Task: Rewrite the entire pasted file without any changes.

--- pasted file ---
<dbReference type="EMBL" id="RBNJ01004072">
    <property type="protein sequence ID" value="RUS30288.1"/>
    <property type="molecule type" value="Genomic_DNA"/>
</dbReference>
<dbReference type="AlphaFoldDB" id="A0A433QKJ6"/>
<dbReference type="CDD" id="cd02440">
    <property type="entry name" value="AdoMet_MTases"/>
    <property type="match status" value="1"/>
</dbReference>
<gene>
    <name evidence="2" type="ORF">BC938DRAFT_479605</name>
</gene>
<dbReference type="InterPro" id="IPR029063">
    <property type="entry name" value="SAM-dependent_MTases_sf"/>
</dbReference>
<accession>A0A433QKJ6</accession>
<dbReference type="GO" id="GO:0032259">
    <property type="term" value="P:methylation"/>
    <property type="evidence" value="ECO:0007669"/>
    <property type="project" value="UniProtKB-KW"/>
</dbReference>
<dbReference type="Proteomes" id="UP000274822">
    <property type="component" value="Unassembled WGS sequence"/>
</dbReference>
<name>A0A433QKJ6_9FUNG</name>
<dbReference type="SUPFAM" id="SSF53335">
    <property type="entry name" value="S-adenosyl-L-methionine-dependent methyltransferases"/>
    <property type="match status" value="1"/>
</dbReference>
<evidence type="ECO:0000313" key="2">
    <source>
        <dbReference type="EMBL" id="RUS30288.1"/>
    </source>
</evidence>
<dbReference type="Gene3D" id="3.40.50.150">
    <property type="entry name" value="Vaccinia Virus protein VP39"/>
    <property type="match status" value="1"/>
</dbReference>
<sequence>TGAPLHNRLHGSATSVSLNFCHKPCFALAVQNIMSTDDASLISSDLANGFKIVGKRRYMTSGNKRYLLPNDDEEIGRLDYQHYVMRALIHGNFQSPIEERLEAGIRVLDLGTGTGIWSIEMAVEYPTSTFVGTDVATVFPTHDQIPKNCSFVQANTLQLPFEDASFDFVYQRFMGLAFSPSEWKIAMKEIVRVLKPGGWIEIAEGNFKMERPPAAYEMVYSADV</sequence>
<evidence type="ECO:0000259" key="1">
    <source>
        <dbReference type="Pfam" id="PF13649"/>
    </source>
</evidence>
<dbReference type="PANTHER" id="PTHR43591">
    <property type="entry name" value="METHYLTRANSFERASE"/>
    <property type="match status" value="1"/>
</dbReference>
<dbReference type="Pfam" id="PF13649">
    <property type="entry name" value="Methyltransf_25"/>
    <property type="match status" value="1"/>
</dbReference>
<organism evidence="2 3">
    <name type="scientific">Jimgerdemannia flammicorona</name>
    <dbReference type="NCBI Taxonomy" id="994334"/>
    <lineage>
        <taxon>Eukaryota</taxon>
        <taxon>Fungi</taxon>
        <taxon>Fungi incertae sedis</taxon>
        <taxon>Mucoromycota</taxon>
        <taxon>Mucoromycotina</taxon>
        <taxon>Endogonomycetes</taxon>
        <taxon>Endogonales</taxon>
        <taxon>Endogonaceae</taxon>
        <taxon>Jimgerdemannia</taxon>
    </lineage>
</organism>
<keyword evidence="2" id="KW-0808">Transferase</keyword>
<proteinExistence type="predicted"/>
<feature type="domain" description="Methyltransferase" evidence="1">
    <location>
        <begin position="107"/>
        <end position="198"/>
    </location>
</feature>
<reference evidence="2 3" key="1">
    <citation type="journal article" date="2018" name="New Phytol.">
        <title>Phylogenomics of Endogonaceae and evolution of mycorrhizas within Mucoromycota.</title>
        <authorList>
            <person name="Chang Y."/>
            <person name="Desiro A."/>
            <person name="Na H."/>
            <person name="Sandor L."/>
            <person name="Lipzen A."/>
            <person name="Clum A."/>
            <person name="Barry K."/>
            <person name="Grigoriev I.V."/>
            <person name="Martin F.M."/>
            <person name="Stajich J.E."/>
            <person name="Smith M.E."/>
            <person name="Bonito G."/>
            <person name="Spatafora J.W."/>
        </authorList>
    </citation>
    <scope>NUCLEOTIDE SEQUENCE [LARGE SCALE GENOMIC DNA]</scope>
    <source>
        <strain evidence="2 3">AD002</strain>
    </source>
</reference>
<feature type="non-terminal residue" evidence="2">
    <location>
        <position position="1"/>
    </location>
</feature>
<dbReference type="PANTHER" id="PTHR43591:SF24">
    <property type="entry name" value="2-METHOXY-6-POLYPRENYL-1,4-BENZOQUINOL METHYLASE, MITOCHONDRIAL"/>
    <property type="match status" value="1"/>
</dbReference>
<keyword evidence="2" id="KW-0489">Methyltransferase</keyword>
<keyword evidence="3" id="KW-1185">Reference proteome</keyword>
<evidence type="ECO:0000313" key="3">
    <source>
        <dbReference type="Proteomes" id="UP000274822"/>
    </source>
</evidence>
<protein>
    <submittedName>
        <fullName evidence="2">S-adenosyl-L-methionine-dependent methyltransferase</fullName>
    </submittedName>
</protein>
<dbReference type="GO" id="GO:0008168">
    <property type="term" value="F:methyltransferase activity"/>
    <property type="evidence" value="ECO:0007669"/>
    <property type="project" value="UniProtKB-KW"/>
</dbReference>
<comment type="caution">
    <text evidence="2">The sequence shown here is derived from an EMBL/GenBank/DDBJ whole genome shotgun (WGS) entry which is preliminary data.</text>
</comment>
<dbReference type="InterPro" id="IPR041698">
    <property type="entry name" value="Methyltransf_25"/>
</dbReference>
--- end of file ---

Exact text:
<dbReference type="EMBL" id="RBNJ01004072">
    <property type="protein sequence ID" value="RUS30288.1"/>
    <property type="molecule type" value="Genomic_DNA"/>
</dbReference>
<dbReference type="AlphaFoldDB" id="A0A433QKJ6"/>
<dbReference type="CDD" id="cd02440">
    <property type="entry name" value="AdoMet_MTases"/>
    <property type="match status" value="1"/>
</dbReference>
<gene>
    <name evidence="2" type="ORF">BC938DRAFT_479605</name>
</gene>
<dbReference type="InterPro" id="IPR029063">
    <property type="entry name" value="SAM-dependent_MTases_sf"/>
</dbReference>
<accession>A0A433QKJ6</accession>
<dbReference type="GO" id="GO:0032259">
    <property type="term" value="P:methylation"/>
    <property type="evidence" value="ECO:0007669"/>
    <property type="project" value="UniProtKB-KW"/>
</dbReference>
<dbReference type="Proteomes" id="UP000274822">
    <property type="component" value="Unassembled WGS sequence"/>
</dbReference>
<name>A0A433QKJ6_9FUNG</name>
<dbReference type="SUPFAM" id="SSF53335">
    <property type="entry name" value="S-adenosyl-L-methionine-dependent methyltransferases"/>
    <property type="match status" value="1"/>
</dbReference>
<evidence type="ECO:0000313" key="2">
    <source>
        <dbReference type="EMBL" id="RUS30288.1"/>
    </source>
</evidence>
<dbReference type="Gene3D" id="3.40.50.150">
    <property type="entry name" value="Vaccinia Virus protein VP39"/>
    <property type="match status" value="1"/>
</dbReference>
<sequence>TGAPLHNRLHGSATSVSLNFCHKPCFALAVQNIMSTDDASLISSDLANGFKIVGKRRYMTSGNKRYLLPNDDEEIGRLDYQHYVMRALIHGNFQSPIEERLEAGIRVLDLGTGTGIWSIEMAVEYPTSTFVGTDVATVFPTHDQIPKNCSFVQANTLQLPFEDASFDFVYQRFMGLAFSPSEWKIAMKEIVRVLKPGGWIEIAEGNFKMERPPAAYEMVYSADV</sequence>
<evidence type="ECO:0000259" key="1">
    <source>
        <dbReference type="Pfam" id="PF13649"/>
    </source>
</evidence>
<dbReference type="PANTHER" id="PTHR43591">
    <property type="entry name" value="METHYLTRANSFERASE"/>
    <property type="match status" value="1"/>
</dbReference>
<dbReference type="Pfam" id="PF13649">
    <property type="entry name" value="Methyltransf_25"/>
    <property type="match status" value="1"/>
</dbReference>
<organism evidence="2 3">
    <name type="scientific">Jimgerdemannia flammicorona</name>
    <dbReference type="NCBI Taxonomy" id="994334"/>
    <lineage>
        <taxon>Eukaryota</taxon>
        <taxon>Fungi</taxon>
        <taxon>Fungi incertae sedis</taxon>
        <taxon>Mucoromycota</taxon>
        <taxon>Mucoromycotina</taxon>
        <taxon>Endogonomycetes</taxon>
        <taxon>Endogonales</taxon>
        <taxon>Endogonaceae</taxon>
        <taxon>Jimgerdemannia</taxon>
    </lineage>
</organism>
<keyword evidence="2" id="KW-0808">Transferase</keyword>
<proteinExistence type="predicted"/>
<feature type="domain" description="Methyltransferase" evidence="1">
    <location>
        <begin position="107"/>
        <end position="198"/>
    </location>
</feature>
<reference evidence="2 3" key="1">
    <citation type="journal article" date="2018" name="New Phytol.">
        <title>Phylogenomics of Endogonaceae and evolution of mycorrhizas within Mucoromycota.</title>
        <authorList>
            <person name="Chang Y."/>
            <person name="Desiro A."/>
            <person name="Na H."/>
            <person name="Sandor L."/>
            <person name="Lipzen A."/>
            <person name="Clum A."/>
            <person name="Barry K."/>
            <person name="Grigoriev I.V."/>
            <person name="Martin F.M."/>
            <person name="Stajich J.E."/>
            <person name="Smith M.E."/>
            <person name="Bonito G."/>
            <person name="Spatafora J.W."/>
        </authorList>
    </citation>
    <scope>NUCLEOTIDE SEQUENCE [LARGE SCALE GENOMIC DNA]</scope>
    <source>
        <strain evidence="2 3">AD002</strain>
    </source>
</reference>
<feature type="non-terminal residue" evidence="2">
    <location>
        <position position="1"/>
    </location>
</feature>
<dbReference type="PANTHER" id="PTHR43591:SF24">
    <property type="entry name" value="2-METHOXY-6-POLYPRENYL-1,4-BENZOQUINOL METHYLASE, MITOCHONDRIAL"/>
    <property type="match status" value="1"/>
</dbReference>
<keyword evidence="2" id="KW-0489">Methyltransferase</keyword>
<keyword evidence="3" id="KW-1185">Reference proteome</keyword>
<evidence type="ECO:0000313" key="3">
    <source>
        <dbReference type="Proteomes" id="UP000274822"/>
    </source>
</evidence>
<protein>
    <submittedName>
        <fullName evidence="2">S-adenosyl-L-methionine-dependent methyltransferase</fullName>
    </submittedName>
</protein>
<dbReference type="GO" id="GO:0008168">
    <property type="term" value="F:methyltransferase activity"/>
    <property type="evidence" value="ECO:0007669"/>
    <property type="project" value="UniProtKB-KW"/>
</dbReference>
<comment type="caution">
    <text evidence="2">The sequence shown here is derived from an EMBL/GenBank/DDBJ whole genome shotgun (WGS) entry which is preliminary data.</text>
</comment>
<dbReference type="InterPro" id="IPR041698">
    <property type="entry name" value="Methyltransf_25"/>
</dbReference>